Wednesday, April 20, 2011

DIY Butter (Y'all)

Butter. Amazing in sauces, or schmeared atop a slice of crusty baguette, it's delicious yet incredibly simple to make. You may have grown up hearing stories from your grandparents about churning butter (it's not just a dance move!), though now we all simply run to our nearest grocer to feed our butter fix. 

Butter is produced by agitating cream, which separates the milk from the fats by damaging the fragile membranes surrounding the milk fats. Once broken, the fat emulsifies into butter grains. With increased agitation, the fats continue to clump together, and leak a liquid known as buttermilk. The butter is then rinsed of any excess buttermilk and worked into its desired consistency. 

You can easily make your own butter with a food processor or blender, but, if you prefer to be more low-tech, all you need is a jar with a good lid. Bonus - you'll get a great arm workout (who needs a Shake Weight?).

Friday, April 8, 2011

White Beans & Cabbage (Vegetarian/Vegan)

Lately, I've posted a LOT of MEATMEATMEAT recipes. And though I am a total omnivore, and could never go vegetarian/vegan/etc, I have no problems eating a meatless meal. Without getting on a portion size soapbox, I'll just say that, with the availability of so many vegetables and other protein sources out there, we could ALL stand to eat a meatless meal every so often. That being said, this recipe would be amazing with some kielbasa

I've been thinking about this recipe ever since Jaden of Steamy Kitchen posted it last week. Feeling a bit burned out from so many meat dishes lately, I decided that I HAD to cook this dish, and I'm SO glad that I did. It's definitely a meal fit for the BF, who absolutely loves cabbage and Great Northern beans. Even though it's both vegetarian AND vegan, it's still filling, full of flavor, and incredibly affordable. 

Thursday, April 7, 2011

Macaroni Salad (Vegetarian)

It's already been established that I REALLY like pasta salads. For Southerners, no summer picnic or BBQ is complete without a bowl of crisp, cold macaroni salad. There are hundreds of variations on the recipe, but I prefer to keep things simple - this recipe is completely vegetarian (for vegan, feel free to substitute Vegenaise for the mayonnaise), so everyone can enjoy it. Not only does this salad make a great side, but I like to eat it for a quick, healthy (ish) lunch. 

Though the name is "MACARONI salad", I tend to just use whatever small pasta I have on hand; often I use ditalini since I love how it looks! For extra Southern points, be sure to serve this salad in your favorite vintage Pyrex bowl. 

Wednesday, April 6, 2011

Slow-Cooker Creamy Pork Chops

I'll be honest. Sometimes I REALLY, REALLY don't feel like cooking. And as anyone who has ever shared a meal with me can attest, I am THE worst about picking a restaurant when it comes to eating out somewhere. But, I'm getting better, even though it means I ALWAYS choose from the same pool of restaurants

Thank goodness for my slow-cooker and a well-stocked pantry and freezer. I've been trying to use up some of the pork loin that I packed away back in January, and remembered a recipe I stumbled upon (literally, I was still using Stumble Upon) from Rachael's amazing site, La Fuji Mama. Unlike most of her recipes, which reflect the time she spent living overseas in Japan, this recipe is a simple, easy, toss everything in the slow cooker and let it go kind of recipe.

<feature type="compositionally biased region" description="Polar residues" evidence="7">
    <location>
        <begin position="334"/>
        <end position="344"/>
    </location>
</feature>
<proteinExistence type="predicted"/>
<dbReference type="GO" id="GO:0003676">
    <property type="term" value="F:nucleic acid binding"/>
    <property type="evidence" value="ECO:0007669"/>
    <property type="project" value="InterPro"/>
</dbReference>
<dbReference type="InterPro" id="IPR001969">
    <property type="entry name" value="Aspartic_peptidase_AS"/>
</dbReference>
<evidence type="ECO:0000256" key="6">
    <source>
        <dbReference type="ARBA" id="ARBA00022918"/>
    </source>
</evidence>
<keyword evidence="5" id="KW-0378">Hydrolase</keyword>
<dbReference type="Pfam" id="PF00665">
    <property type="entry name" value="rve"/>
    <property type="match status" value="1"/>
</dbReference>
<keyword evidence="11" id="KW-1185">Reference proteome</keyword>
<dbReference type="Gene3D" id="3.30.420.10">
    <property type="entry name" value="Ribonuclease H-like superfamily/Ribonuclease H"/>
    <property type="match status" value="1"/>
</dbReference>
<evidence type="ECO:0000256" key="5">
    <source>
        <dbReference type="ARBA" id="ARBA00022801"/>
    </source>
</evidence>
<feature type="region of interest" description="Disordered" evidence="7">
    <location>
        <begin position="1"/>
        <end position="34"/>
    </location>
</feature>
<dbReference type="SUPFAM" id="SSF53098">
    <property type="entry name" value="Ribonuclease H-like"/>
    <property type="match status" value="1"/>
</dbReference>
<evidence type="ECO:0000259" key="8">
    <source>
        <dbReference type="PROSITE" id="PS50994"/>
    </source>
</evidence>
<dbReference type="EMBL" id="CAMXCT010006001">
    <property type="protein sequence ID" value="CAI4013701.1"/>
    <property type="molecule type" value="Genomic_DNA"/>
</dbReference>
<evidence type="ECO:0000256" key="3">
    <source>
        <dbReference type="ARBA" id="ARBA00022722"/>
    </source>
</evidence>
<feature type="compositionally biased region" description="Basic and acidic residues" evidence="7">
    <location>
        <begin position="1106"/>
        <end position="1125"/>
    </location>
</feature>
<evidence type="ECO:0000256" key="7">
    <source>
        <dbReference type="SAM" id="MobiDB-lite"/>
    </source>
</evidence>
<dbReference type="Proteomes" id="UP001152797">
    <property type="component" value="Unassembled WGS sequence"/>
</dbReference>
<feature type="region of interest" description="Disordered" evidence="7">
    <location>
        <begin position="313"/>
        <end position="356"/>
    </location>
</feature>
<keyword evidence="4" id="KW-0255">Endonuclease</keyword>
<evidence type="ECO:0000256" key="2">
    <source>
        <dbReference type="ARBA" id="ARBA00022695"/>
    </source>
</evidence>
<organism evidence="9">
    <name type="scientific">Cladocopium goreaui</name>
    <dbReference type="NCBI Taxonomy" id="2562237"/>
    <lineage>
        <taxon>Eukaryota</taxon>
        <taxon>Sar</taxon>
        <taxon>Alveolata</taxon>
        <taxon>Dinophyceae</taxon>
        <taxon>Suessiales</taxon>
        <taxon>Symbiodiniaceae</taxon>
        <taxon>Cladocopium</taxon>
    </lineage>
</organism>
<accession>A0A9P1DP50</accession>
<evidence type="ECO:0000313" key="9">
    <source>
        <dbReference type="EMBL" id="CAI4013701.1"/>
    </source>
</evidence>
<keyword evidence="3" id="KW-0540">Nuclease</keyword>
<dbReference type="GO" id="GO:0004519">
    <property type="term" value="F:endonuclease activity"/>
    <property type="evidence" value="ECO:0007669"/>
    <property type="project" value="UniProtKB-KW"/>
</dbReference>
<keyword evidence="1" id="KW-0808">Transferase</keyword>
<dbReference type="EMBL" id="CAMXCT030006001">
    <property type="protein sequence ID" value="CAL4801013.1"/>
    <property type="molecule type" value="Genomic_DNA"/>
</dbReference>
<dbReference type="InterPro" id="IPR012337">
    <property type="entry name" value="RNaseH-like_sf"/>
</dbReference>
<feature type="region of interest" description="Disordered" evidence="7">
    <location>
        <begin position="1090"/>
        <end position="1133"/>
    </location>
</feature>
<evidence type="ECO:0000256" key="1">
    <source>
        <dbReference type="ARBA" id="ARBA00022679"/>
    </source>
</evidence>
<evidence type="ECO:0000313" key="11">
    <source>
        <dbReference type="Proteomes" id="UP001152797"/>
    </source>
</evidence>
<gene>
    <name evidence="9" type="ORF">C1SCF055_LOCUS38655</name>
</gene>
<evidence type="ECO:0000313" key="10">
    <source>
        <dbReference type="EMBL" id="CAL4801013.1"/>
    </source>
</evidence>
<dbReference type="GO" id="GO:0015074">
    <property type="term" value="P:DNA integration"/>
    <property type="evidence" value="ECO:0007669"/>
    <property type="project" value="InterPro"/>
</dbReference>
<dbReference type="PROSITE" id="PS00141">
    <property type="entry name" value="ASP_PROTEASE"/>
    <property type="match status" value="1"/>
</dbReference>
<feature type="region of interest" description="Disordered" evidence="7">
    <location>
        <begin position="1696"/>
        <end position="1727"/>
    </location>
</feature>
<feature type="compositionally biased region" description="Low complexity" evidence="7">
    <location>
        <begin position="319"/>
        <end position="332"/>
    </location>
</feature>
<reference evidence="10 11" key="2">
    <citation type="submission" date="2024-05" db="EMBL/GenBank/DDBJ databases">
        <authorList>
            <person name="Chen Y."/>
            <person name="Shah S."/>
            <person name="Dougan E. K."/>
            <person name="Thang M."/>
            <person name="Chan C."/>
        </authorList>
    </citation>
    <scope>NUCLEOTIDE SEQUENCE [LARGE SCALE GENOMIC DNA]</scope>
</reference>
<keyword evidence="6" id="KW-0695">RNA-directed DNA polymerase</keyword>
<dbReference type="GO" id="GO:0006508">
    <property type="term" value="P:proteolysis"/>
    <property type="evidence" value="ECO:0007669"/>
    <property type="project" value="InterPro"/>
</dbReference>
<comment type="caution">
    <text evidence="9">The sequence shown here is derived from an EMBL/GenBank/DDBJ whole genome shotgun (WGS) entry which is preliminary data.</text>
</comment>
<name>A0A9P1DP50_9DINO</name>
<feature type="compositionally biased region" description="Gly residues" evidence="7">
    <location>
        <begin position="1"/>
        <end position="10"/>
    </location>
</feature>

And it's fantastic. You only need a handful of easy-to-find, inexpensive ingredients (which you probably already have), there's hardly any prep work, and you can even use FROZEN pork. Most people I know were completely unaware that, when using a slow cooker, you can use frozen meat - I do it all the time, and everything has always ended up perfectly cooked. In fact, whenever I use chicken breasts in a slow cooker recipe, I ALWAYS add them when frozen solid since breast meat has a tendency to dry out when slow cooked. Rachael's recipe calls to serve the pork over rice, but I prefer egg noodles or mashed potatoes. 

Tuesday, April 5, 2011

Nikujaga (Japanese Simmered Beef & Potato Stew)

Nikujaga is a Japanese simmered (nimono) dish invented in the late 19th century by chefs of the Japanese Imperial Navy. Popular during the colder winter months; it is considered a form of "comfort food" (ofukuro no ajiand consists of beef, potatoes and onion, stewed slowly in a dashi broth sweetened with mirin and soy sauce until the broth has nearly evaporated. Perfect for those "meat and potato" people who might be unwilling to try Japanese cuisine!

My recipe for nikujaga is compiled from numerous recipes; in traditional fashion, I still prefer to serve this dish in a Japanese donabe, a ceramic cooking vessel glazed on the outside but still porous on the inside. I also like to add konnyaku or shirataki noodles to absorb the delicious cooking broth. This meal needs no other sides other than perhaps a bowl of freshly steamed Japanese rice. 

Sunday, April 3, 2011

Blueberry Muffins

After spending the better part of a lazy weekend watching reruns on Travel Channel, Food Network & Cooking Channel, we got a craving for blueberry muffins. Not the kind that come in a dry mix pouch or the kind made my the local grocery's bakery, but REAL, homemade blueberry muffins. The kind that are light and fluffy in the middle and crunchy and sweet on top. I remembered that, thanks to a co-worker, that I had a bag of Alabama blueberries in the freezer. After a quick scouring of the internet, I came across a recipe using frozen blueberries. 

These muffins turned out PERFECTLY; the extra step of making a mini batch of blueberry jam really ups the blueberry flavor, and the lemon sugar topping was crusty and delicious. This will definitely be my new go-to blueberry muffin recipe, and now I can't wait until blueberry season returns (definitely one of the few high points of August in Alabama).